November 20, 2019, Harrisburg, Pa. — Today, the Pennsylvania Senate passed legislation to hike the commonwealth’s minimum wage from $7.25 per hour to $9.50 per hour by 2022.
Commonwealth Foundation Vice President & COO Nathan Benefield issued the following statement along with a minimum wage fact sheet:
Economic growth spurred by the federal Tax Cuts and Jobs Act has been increasing wages for all workers, especially those at the lowest end of the pay scale. This should be our model to ensure all Pennsylvanians can pursue their dreams and earn success.
Any minimum wage hike will cut off access to work experience for those trying to enter or re-enter the workforce, such as teenagers and former inmates, halting economic progress in its tracks for many Pennsylvanians.
While Governor Wolf claims minimum wage increases will move people off of public assistance, there is no connection between increasing the minimum wage and poverty reduction. In fact, research found minimum wage increases exacerbate poverty and reliance on public assistance.
Instead of pushing counterproductive wage mandates, policymakers should focus on proven ways to boost economic opportunity for all, including enacting commonsense spending limits to prevent tax hikes, lowering Pennsylvania’s extreme corporate tax rate to promote job growth, and cutting licensing requirements so low-income earners can start their own businesses and control their own futures.
Below are highlights from a Commonwealth Foundation fact sheet detailing the consequences of a minimum wage increase. Click here to read the full version.
How many Pennsylvanians earn the minimum wage?
According to the U.S. Bureau of Labor Statistics, 45,000 people are earning exactly minimum wage. That 45,000 represents 1.3% of those with hourly pay, only 0.7% of all employees.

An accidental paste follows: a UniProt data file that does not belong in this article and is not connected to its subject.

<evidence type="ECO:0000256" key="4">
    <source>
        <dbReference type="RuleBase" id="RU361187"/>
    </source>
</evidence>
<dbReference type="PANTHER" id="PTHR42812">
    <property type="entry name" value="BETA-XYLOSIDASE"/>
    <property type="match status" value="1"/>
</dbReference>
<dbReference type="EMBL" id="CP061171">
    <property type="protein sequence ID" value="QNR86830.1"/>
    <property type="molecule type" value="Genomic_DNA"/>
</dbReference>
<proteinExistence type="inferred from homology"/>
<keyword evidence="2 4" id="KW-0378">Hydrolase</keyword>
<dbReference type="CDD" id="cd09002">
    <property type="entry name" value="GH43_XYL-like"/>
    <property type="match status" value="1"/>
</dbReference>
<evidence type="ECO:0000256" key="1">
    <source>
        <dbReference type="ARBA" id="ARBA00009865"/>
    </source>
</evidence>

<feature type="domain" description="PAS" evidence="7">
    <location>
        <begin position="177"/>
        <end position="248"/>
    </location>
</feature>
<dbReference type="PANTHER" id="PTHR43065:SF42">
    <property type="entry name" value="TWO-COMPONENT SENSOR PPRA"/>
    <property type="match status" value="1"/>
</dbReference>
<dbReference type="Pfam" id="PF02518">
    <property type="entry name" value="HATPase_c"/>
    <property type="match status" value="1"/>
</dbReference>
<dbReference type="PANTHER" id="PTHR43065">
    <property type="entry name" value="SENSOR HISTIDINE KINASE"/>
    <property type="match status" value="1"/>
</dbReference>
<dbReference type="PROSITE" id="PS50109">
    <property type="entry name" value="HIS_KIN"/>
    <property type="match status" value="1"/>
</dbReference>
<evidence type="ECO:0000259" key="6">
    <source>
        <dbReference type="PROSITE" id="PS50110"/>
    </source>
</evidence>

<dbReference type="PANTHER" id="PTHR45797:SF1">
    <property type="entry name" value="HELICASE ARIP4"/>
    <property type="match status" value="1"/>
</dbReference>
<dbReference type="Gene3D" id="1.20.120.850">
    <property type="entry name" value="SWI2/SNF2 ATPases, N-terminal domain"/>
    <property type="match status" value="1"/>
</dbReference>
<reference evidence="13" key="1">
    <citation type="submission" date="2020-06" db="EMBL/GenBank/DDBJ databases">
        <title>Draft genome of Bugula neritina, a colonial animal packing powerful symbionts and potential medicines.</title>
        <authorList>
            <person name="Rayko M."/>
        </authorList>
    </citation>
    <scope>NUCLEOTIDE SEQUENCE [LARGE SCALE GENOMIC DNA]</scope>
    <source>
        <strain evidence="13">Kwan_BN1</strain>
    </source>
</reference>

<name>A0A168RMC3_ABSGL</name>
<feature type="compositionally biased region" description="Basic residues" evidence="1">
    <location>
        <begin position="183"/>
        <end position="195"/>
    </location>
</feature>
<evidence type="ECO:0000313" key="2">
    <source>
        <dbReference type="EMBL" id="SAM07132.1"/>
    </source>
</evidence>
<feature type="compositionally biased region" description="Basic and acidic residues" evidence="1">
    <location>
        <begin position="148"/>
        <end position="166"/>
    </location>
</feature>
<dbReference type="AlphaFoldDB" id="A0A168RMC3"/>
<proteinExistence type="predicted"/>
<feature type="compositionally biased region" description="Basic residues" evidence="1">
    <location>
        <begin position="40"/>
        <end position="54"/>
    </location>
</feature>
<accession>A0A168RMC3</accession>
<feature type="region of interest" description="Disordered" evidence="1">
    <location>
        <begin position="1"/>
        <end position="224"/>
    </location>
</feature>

What is the impact of a minimum wage increase?
A recent IFO analysis estimates a $12 minimum wage would result in a raise for 1.08 million workers of $2,885 annually. This comes at a cost of 34,100 positions and annual wage reductions of $10,646 for those workers. It would also indirectly impact about 826,000 workers earning up to $15 an hour. Critically, the IFO assumes workers that retain their jobs do not see a significant cut in hours. But experience shows these workers often see dramatic reductions in hours and benefits.
Minimum wage hikes are short-sighted.
According to a study by University of California economists and the National Bureau of Economic research: “each $1 increase in the minimum wage has, in disadvantaged neighborhoods over the past three decades, increased poverty rates and the receipt of public assistance by roughly three percent.”
Wages are already rising for low-income workers.
Thanks to the Tax Cut and Jobs Act, along with a tight labor market, economists are noting wage growth is the strongest for workers in low-wage industries, such as clothing stores, supermarkets, amusement parks, and casinos. And even among that bottom half, the biggest gains are going to workers earning the least.
Gov. Wolf recognizes the burdens.
Gov. Wolf seems to acknowledge wage mandates are a burden. His mandated minimum wage increase for government workers did not include contracts with the Department of Human Services because, in his words, “we didn’t want to put additional burdens” on human services providers in the midst of the budget impasse.